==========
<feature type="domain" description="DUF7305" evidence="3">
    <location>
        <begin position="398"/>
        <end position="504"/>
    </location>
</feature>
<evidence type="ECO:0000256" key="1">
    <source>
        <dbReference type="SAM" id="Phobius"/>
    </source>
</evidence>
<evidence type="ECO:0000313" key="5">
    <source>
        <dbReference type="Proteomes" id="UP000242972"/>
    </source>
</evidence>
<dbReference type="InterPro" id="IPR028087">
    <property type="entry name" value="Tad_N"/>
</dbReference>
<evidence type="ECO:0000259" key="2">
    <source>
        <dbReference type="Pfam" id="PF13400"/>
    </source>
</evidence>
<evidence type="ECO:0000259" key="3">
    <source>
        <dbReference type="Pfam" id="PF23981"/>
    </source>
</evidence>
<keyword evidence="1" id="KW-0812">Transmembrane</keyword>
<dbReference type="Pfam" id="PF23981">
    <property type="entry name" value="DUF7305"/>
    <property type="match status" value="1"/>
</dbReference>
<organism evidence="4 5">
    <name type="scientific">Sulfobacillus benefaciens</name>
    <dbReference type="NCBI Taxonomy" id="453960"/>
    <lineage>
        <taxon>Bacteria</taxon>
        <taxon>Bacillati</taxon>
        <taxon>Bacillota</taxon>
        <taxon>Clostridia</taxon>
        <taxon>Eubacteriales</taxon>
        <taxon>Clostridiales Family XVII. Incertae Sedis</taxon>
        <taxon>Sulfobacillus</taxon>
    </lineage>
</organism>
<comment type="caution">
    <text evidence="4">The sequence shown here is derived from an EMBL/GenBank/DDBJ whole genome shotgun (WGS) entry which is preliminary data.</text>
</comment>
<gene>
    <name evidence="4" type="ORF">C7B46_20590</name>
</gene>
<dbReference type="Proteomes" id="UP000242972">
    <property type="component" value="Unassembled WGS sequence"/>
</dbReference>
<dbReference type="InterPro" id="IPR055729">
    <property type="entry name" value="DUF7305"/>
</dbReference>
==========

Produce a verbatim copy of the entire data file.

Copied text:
<feature type="domain" description="DUF7305" evidence="3">
    <location>
        <begin position="398"/>
        <end position="504"/>
    </location>
</feature>
<evidence type="ECO:0000256" key="1">
    <source>
        <dbReference type="SAM" id="Phobius"/>
    </source>
</evidence>
<evidence type="ECO:0000313" key="5">
    <source>
        <dbReference type="Proteomes" id="UP000242972"/>
    </source>
</evidence>
<dbReference type="InterPro" id="IPR028087">
    <property type="entry name" value="Tad_N"/>
</dbReference>
<evidence type="ECO:0000259" key="2">
    <source>
        <dbReference type="Pfam" id="PF13400"/>
    </source>
</evidence>
<evidence type="ECO:0000259" key="3">
    <source>
        <dbReference type="Pfam" id="PF23981"/>
    </source>
</evidence>
<keyword evidence="1" id="KW-0812">Transmembrane</keyword>
<dbReference type="Pfam" id="PF23981">
    <property type="entry name" value="DUF7305"/>
    <property type="match status" value="1"/>
</dbReference>
<organism evidence="4 5">
    <name type="scientific">Sulfobacillus benefaciens</name>
    <dbReference type="NCBI Taxonomy" id="453960"/>
    <lineage>
        <taxon>Bacteria</taxon>
        <taxon>Bacillati</taxon>
        <taxon>Bacillota</taxon>
        <taxon>Clostridia</taxon>
        <taxon>Eubacteriales</taxon>
        <taxon>Clostridiales Family XVII. Incertae Sedis</taxon>
        <taxon>Sulfobacillus</taxon>
    </lineage>
</organism>
<comment type="caution">
    <text evidence="4">The sequence shown here is derived from an EMBL/GenBank/DDBJ whole genome shotgun (WGS) entry which is preliminary data.</text>
</comment>
<gene>
    <name evidence="4" type="ORF">C7B46_20590</name>
</gene>
<dbReference type="Proteomes" id="UP000242972">
    <property type="component" value="Unassembled WGS sequence"/>
</dbReference>
<dbReference type="InterPro" id="IPR055729">
    <property type="entry name" value="DUF7305"/>
</dbReference>